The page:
Australia

Scott Morrison vows to ignore vote on 'stupid' refugee bill

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Prime Minister Scott Morrison has denied losing a vote on a "stupid bill" relating to refugees could push his government into a constitutional crisis.

Scott Morrison has vowed to ignore the results of a vote on a "stupid" bill giving doctors the final say on evacuating sick asylum seekers from offshore detention.

The Morrison government risks becoming the first in 90 years to lose a substantive vote in parliament, but the prime minister is unperturbed, denying the defeat could trigger a constitutional crisis.

"I will simply ignore it and we'll get on with business," he told Alan Jones on Sky News on Tuesday night.

"This is a stupid bill ... It's written by people who haven't got the faintest idea how this works."

Federal Labor frontbencher Richard Marles said the prime minister could not simply ignore legislation.

"It's not for a prime minister or executive government to ignore legislation - we have a constitution for a reason," he told Sky News.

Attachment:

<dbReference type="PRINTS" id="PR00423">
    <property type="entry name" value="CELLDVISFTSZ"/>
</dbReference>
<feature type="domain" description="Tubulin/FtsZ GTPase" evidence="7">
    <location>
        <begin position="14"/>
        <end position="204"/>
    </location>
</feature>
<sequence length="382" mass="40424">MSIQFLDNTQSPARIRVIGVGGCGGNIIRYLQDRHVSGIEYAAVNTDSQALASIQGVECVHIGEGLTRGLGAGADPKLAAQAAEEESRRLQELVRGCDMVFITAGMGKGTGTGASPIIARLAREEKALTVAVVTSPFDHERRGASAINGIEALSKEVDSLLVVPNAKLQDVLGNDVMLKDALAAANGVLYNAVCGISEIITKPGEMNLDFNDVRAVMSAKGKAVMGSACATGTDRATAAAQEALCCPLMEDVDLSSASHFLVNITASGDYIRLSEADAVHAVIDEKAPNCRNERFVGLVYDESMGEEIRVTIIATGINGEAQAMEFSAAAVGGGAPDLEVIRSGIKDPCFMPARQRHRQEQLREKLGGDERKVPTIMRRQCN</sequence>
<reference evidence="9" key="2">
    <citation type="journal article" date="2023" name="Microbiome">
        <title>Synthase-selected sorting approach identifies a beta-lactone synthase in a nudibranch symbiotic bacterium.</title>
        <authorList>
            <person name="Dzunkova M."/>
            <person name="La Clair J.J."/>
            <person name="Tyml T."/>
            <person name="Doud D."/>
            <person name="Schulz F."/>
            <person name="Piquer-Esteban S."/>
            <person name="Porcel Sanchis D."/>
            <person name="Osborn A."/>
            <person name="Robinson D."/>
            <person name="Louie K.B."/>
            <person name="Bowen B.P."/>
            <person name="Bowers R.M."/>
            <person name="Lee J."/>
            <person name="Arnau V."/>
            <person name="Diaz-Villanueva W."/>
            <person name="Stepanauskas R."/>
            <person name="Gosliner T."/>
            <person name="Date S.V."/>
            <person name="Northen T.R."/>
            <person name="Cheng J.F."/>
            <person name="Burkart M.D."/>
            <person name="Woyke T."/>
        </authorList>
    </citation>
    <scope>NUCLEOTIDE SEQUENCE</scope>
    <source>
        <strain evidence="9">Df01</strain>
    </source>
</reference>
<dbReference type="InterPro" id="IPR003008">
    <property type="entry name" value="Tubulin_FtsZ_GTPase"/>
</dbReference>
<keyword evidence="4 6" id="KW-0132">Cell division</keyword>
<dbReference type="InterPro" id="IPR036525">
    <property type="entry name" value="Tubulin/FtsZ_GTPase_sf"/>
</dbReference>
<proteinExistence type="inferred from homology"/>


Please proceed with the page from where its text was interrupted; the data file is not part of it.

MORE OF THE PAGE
"Legislation is the law of the land and the executive government's role is to carry that law out."

The settlements and hospital on the island of Nauru.
The settlements and hospital on the island of Nauru.
AAP

Cabinet minister Matt Canavan argued Mr Morrison was simply saying he would "get on with the job" of protecting Australia's borders.

"If the attempt by Kerryn Phelps and other independents to weaken our border laws next week succeeds, it will all be because of support from the Australian Labor Party," Senator Canavan said.

"There will be another election in a few months, where people can decide whether they want to weaken our border protection laws under a future Labor-Green-independent government, or they want to keep it strong as we have done for the past six years."

Dr Phelps is leading the charge on a private member's bill giving treating clinicians - rather than politicians and public servants - the final say on medical evacuations of sick asylum seekers.

The Morrison government has argued the changes would "completely undermine" Australia's offshore processing regime and fuel the people-smuggling trade.

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